Current guidelines recommend a 5–10% weight loss over 6 months in overweight women with PCOS as it improves clinical outcomes10. Nevertheless, energy-restricted dietary interventions have notoriously low long-term compliance. Moreover, weight management is difficult, with attrition a common problem, which appears to be even worse in PCOS patients, with a Cochrane review reporting attrition rates in lifestyle intervention studies of up to 46% in women with PCOS18. Furthermore, weight management interventions may be less effective in women with PCOS than in women without PCOS, based on the observation that longitudinal weight gain is greater in women with PCOS19. Despite their reported higher motivation to follow healthy weight management practices than women without PCOS, women with PCOS are still heavier20. This indicated change in response to diet may be explained by factors driving PCOS, such as hyperandrogenism and insulin resistance, which can alter energy homeostasis, appetite and/or metabolism, but this remains unclear.

Before an optimum dietary composition for the management of PCOS can be identified, the knowledge gap on the impact of macronutrient balance on PCOS features must be addressed. Rigorous and systematic research is needed to provide a basis for the development of testable nutritional strategies to be translated into human clinical studies21. However, human diet studies are commonly constrained by poor compliance beyond short-term trials; hence it is difficult to draw firm conclusions on optimum diets for sustained benefits. In contrast to human studies, identifying the principles of optimal macronutrient composition is more tractable in a rigorously controlled environment setting, such as in animal models. Carefully designed experiments using animal models that display characteristics of the human condition of PCOS with high fidelity are valuable tools as they afford insights into fundamental biological mechanisms impacting on the development of PCOS. To date, systematic experimental studies to elucidate the optimum diet for amelioration of PCOS traits have not been reported.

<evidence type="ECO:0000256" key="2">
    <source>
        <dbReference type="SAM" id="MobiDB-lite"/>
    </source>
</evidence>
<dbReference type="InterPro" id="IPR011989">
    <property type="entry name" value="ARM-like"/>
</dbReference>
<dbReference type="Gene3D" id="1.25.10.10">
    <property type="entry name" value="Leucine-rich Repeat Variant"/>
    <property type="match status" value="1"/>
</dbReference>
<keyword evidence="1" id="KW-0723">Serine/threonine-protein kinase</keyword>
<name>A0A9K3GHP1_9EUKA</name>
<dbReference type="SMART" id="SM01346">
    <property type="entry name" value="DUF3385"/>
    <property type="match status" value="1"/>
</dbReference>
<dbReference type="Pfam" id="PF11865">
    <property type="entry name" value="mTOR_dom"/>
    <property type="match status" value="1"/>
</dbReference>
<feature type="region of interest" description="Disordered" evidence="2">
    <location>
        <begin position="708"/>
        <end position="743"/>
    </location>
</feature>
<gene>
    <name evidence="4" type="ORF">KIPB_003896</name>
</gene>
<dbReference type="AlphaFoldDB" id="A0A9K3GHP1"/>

Previously, we combined the mouse as a mammalian model and the Geometric Framework (GF), a powerful nutritional approach, to analyze the individual and interactive effects of protein, carbohydrate and fat on reproductive and metabolic function22,23. We revealed that reproductive function and cardiometabolic health are strongly impacted by the macronutrient balance of the diet23,24, therefore we hypothesized that dietary macronutrient balance will have a significant impact on the development of PCOS features. In this study, we combined a PCOS mouse model25,26 with the GF to evaluate the effect of dietary macronutrients (protein, carbohydrate and fat) on traits of PCOS. Our findings reveal that the development of PCOS traits is influenced by dietary macronutrient balance. We show that the reproductive PCOS feature of ovulatory dysfunction can be rescued by an optimized dietary composition. Hyperandrogenic PCOS mice exhibit a limited ability for their metabolic system to respond to variations in diet, and alterations in dietary macronutrient balance have a minimal beneficial effect on ameliorating metabolic PCOS traits.

Results

DHT treatment validation and response surface interpretation